(Reuters) - Facebook Inc FB.O and Snapchat developer Snap Inc SNAP.N became the latest U.S. companies condemning racial inequality in the United States as violent protests flared up across major cities over the death of George Floyd, an unarmed black man who died while in police custody in Minneapolis last week.
The two tech companies followed Intel Corp INTC.O, Netflix Inc NFLX.O, Alphabet's GOOGL.O Google, International Business Machines Corp IBM.N and Nike Inc NKE.N in taking a public stance against Floyd's death - calling out discrimination against African-Americans.
But tech companies such as Facebook and Google for years have struggled to quell concerns about discrimination against African-Americans in their own workplaces, and black engineers remain underrepresented in their workforces relative to the U.S. population.
The challenges are not expected to ease as the novel coronavirus pandemic forces the companies to slow hiring and work remotely for months to come.
Facebook employees on Monday urged Chief Executive Mark Zuckerberg to take stronger action against an inflammatory post last week by U.S. President Donald Trump about the Minneapolis protests.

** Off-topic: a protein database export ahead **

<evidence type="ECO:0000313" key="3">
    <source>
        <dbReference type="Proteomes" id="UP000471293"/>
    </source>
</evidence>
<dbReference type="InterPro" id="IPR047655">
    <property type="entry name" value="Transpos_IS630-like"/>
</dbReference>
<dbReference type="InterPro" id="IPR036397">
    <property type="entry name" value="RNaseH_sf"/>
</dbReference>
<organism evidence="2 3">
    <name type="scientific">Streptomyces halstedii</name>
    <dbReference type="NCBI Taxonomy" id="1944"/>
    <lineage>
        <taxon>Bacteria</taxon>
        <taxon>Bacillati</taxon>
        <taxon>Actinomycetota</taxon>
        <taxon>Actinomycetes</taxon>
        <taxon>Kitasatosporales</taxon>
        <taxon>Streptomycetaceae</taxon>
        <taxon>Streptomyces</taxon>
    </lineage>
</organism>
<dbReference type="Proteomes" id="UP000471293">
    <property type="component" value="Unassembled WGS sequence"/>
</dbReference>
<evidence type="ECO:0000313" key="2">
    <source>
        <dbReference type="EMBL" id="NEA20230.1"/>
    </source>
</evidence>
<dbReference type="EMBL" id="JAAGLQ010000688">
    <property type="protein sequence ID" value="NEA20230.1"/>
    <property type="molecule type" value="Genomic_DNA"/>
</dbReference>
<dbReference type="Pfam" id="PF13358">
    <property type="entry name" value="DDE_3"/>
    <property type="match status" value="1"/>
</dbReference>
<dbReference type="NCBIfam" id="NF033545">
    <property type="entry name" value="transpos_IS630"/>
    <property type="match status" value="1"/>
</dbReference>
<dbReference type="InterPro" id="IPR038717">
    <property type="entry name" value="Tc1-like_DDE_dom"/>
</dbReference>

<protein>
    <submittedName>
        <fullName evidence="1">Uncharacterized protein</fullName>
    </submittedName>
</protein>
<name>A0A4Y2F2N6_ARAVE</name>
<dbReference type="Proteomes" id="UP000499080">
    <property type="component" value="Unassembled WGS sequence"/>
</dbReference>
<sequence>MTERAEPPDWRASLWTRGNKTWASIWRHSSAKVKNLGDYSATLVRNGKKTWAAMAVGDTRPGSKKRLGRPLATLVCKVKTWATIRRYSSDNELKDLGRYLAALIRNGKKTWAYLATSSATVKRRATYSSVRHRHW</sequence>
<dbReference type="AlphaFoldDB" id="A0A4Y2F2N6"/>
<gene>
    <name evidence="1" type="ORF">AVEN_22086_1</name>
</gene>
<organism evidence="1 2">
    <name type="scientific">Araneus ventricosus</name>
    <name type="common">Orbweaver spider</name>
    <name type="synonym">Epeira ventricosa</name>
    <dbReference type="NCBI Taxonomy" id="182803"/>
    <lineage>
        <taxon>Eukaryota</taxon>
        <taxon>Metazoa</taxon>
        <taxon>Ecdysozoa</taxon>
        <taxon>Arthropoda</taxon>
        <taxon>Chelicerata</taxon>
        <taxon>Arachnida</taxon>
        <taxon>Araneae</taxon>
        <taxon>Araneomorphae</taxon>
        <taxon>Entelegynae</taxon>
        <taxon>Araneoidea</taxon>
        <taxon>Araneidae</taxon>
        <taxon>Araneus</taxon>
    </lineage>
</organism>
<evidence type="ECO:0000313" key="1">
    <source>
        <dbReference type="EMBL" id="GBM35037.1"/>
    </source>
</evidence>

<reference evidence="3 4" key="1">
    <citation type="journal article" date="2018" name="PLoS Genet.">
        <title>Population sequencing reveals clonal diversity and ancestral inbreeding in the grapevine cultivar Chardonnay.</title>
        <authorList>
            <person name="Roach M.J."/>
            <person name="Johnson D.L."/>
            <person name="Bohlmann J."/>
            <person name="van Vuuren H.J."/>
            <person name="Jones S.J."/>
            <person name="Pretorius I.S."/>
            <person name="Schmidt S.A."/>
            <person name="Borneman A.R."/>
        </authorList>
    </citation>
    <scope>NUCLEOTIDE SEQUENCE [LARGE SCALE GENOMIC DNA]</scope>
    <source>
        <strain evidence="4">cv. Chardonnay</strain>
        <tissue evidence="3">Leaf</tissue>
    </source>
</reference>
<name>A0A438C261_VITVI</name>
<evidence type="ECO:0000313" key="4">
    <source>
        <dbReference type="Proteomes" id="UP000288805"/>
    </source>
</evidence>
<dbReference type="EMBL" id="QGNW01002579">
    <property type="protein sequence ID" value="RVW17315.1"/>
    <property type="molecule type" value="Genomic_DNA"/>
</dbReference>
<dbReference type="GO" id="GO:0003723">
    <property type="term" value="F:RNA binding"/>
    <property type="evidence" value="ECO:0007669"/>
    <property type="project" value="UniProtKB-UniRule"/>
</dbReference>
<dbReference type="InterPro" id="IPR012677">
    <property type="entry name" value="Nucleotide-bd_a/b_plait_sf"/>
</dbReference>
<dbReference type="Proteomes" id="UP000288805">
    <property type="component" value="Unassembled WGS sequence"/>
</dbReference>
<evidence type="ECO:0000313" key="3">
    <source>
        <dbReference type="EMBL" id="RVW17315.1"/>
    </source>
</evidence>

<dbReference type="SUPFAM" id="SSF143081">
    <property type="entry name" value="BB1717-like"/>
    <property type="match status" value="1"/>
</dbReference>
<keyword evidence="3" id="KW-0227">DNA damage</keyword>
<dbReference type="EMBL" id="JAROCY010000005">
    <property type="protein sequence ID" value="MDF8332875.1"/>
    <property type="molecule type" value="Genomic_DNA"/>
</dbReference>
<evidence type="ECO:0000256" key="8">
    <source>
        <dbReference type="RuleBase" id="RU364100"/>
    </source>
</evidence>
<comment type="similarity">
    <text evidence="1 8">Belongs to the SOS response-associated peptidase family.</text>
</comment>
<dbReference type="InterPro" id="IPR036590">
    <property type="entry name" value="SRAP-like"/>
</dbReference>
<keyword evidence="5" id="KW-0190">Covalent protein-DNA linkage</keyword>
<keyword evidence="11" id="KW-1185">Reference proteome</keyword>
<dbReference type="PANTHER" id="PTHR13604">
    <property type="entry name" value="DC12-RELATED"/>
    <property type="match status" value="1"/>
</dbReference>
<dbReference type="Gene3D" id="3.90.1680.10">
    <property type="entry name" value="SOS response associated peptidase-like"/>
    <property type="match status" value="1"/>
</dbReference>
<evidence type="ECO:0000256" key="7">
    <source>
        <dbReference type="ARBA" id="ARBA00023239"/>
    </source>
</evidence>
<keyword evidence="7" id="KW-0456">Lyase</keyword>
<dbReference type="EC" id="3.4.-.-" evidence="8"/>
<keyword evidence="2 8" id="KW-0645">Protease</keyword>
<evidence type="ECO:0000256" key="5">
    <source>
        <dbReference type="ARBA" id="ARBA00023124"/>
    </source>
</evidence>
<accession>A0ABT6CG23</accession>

But Zuckerberg already said in a Friday post that Facebook would not take action on the post. He said Facebook will commit $10 million to organizations working on racial justice.
Floyd’s death has renewed outrage across the U.S. on the treatment of African-Americans by authorities, polarizing the country politically and racially.
“We cannot end systemic racism without simultaneously creating opportunity for all people, regardless of their background,” Snap Chief Executive Officer Evan Spiegel told employees in an email criticizing racism and calling for increased taxes “to create a society that benefits all of us.”
Twitter, which last week was at the center of a fight with Trump over its actions on his tweets, including a warning over one about the protests, added the hashtag #BlackLivesMatter to its account bio on the site. The U.S. Google and YouTube homepages bore a notice saying they stood in support of racial equality.
On Friday, Nike flipped its iconic slogan to raise awareness about racism.
"For Once, Don't Do It. Don't pretend there's not a problem in America. Don't turn your back on racism," the company said in a video that has over six million views on Twitter and was shared by celebrities and rival Adidas AG ADSGn.DE.
Reporting by Neha Malara and Munsif Vengattil in Bengaluru; Additional reporting by Elizabeth Culliford, Paresh Dave and Uday Sampath; Editing by Sweta Singh, Bernard Orr and Nick Zieminski
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